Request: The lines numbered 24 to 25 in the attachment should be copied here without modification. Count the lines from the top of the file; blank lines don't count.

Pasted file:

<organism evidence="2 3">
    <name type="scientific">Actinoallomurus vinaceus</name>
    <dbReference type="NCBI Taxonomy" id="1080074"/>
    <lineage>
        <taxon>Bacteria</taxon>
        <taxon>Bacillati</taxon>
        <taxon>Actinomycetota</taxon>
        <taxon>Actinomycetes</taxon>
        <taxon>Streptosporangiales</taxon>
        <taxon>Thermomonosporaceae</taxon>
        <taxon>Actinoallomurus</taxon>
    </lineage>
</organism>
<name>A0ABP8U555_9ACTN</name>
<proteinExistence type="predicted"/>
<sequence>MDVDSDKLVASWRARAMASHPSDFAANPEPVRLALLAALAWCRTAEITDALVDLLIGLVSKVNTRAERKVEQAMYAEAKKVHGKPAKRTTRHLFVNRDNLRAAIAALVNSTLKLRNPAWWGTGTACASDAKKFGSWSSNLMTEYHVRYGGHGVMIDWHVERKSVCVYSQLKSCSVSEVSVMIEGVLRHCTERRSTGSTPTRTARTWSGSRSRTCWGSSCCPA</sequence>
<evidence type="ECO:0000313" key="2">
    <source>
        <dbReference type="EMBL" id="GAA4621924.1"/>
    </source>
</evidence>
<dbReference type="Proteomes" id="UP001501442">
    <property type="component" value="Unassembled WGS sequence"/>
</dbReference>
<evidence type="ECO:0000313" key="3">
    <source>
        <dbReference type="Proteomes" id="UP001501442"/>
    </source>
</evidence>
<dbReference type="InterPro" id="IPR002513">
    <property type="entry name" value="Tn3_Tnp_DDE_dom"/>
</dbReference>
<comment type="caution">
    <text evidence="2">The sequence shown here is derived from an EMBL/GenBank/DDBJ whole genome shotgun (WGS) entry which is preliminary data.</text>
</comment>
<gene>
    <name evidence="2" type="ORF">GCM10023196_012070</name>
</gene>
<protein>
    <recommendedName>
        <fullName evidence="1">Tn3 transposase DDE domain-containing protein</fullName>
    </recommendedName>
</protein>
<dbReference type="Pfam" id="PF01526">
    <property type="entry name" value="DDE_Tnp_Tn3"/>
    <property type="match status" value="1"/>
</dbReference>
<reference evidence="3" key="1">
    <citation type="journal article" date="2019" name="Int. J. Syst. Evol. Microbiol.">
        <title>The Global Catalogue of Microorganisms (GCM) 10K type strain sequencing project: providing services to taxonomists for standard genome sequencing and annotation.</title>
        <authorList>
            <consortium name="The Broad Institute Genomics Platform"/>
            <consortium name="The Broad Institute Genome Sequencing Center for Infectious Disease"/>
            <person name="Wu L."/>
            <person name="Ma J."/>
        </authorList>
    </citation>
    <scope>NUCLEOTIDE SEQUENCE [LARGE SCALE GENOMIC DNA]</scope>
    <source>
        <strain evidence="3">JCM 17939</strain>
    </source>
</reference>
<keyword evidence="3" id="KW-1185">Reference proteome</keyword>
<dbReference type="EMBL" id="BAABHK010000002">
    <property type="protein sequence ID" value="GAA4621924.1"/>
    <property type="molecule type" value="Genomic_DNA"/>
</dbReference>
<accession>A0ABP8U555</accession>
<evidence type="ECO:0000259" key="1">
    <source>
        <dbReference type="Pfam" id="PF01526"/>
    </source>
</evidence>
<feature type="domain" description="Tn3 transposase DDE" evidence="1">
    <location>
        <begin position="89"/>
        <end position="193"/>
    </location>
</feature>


</dbReference>
<evidence type="ECO:0000313" key="3">